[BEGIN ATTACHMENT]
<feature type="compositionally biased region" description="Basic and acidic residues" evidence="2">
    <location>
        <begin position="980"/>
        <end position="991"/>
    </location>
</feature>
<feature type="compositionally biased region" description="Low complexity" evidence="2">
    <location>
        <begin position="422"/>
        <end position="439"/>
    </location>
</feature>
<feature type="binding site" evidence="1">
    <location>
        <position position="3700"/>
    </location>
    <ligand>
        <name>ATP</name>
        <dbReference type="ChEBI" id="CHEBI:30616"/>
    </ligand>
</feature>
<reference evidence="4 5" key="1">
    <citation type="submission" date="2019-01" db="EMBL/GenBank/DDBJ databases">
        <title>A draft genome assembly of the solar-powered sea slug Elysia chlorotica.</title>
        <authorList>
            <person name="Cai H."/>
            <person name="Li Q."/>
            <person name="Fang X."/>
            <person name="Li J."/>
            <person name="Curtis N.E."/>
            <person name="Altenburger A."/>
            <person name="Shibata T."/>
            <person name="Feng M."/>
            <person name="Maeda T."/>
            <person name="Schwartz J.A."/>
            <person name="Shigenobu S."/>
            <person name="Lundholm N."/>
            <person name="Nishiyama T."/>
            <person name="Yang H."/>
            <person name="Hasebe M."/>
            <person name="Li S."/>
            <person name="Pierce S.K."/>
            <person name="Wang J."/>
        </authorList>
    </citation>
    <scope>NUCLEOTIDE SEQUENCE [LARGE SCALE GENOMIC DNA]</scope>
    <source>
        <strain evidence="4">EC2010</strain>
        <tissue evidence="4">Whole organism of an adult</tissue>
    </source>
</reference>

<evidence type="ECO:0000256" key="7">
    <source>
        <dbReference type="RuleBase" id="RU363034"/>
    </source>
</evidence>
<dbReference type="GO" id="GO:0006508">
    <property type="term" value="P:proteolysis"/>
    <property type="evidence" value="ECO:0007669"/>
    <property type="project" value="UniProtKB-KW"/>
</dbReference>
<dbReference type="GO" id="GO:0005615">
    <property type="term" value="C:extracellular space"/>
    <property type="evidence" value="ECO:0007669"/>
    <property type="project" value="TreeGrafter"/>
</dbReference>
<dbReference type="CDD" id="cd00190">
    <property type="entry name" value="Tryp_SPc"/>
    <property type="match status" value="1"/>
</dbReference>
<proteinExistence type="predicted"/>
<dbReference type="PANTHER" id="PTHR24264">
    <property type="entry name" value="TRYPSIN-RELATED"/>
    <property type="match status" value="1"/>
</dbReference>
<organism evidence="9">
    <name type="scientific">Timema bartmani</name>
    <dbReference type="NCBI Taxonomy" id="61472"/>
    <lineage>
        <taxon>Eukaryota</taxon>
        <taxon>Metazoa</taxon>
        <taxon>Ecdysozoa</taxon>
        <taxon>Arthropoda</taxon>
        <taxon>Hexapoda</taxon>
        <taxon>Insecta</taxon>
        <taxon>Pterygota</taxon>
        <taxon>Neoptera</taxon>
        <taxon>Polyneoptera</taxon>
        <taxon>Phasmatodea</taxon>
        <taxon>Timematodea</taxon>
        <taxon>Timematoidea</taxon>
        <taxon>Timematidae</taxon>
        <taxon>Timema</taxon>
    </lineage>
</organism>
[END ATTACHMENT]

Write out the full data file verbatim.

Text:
<feature type="compositionally biased region" description="Basic and acidic residues" evidence="2">
    <location>
        <begin position="980"/>
        <end position="991"/>
    </location>
</feature>
<feature type="compositionally biased region" description="Low complexity" evidence="2">
    <location>
        <begin position="422"/>
        <end position="439"/>
    </location>
</feature>
<feature type="binding site" evidence="1">
    <location>
        <position position="3700"/>
    </location>
    <ligand>
        <name>ATP</name>
        <dbReference type="ChEBI" id="CHEBI:30616"/>
    </ligand>
</feature>
<reference evidence="4 5" key="1">
    <citation type="submission" date="2019-01" db="EMBL/GenBank/DDBJ databases">
        <title>A draft genome assembly of the solar-powered sea slug Elysia chlorotica.</title>
        <authorList>
            <person name="Cai H."/>
            <person name="Li Q."/>
            <person name="Fang X."/>
            <person name="Li J."/>
            <person name="Curtis N.E."/>
            <person name="Altenburger A."/>
            <person name="Shibata T."/>
            <person name="Feng M."/>
            <person name="Maeda T."/>
            <person name="Schwartz J.A."/>
            <person name="Shigenobu S."/>
            <person name="Lundholm N."/>
            <person name="Nishiyama T."/>
            <person name="Yang H."/>
            <person name="Hasebe M."/>
            <person name="Li S."/>
            <person name="Pierce S.K."/>
            <person name="Wang J."/>
        </authorList>
    </citation>
    <scope>NUCLEOTIDE SEQUENCE [LARGE SCALE GENOMIC DNA]</scope>
    <source>
        <strain evidence="4">EC2010</strain>
        <tissue evidence="4">Whole organism of an adult</tissue>
    </source>
</reference>

<evidence type="ECO:0000256" key="7">
    <source>
        <dbReference type="RuleBase" id="RU363034"/>
    </source>
</evidence>
<dbReference type="GO" id="GO:0006508">
    <property type="term" value="P:proteolysis"/>
    <property type="evidence" value="ECO:0007669"/>
    <property type="project" value="UniProtKB-KW"/>
</dbReference>
<dbReference type="GO" id="GO:0005615">
    <property type="term" value="C:extracellular space"/>
    <property type="evidence" value="ECO:0007669"/>
    <property type="project" value="TreeGrafter"/>
</dbReference>
<dbReference type="CDD" id="cd00190">
    <property type="entry name" value="Tryp_SPc"/>
    <property type="match status" value="1"/>
</dbReference>
<proteinExistence type="predicted"/>
<dbReference type="PANTHER" id="PTHR24264">
    <property type="entry name" value="TRYPSIN-RELATED"/>
    <property type="match status" value="1"/>
</dbReference>
<organism evidence="9">
    <name type="scientific">Timema bartmani</name>
    <dbReference type="NCBI Taxonomy" id="61472"/>
    <lineage>
        <taxon>Eukaryota</taxon>
        <taxon>Metazoa</taxon>
        <taxon>Ecdysozoa</taxon>
        <taxon>Arthropoda</taxon>
        <taxon>Hexapoda</taxon>
        <taxon>Insecta</taxon>
        <taxon>Pterygota</taxon>
        <taxon>Neoptera</taxon>
        <taxon>Polyneoptera</taxon>
        <taxon>Phasmatodea</taxon>
        <taxon>Timematodea</taxon>
        <taxon>Timematoidea</taxon>
        <taxon>Timematidae</taxon>
        <taxon>Timema</taxon>
    </lineage>
</organism>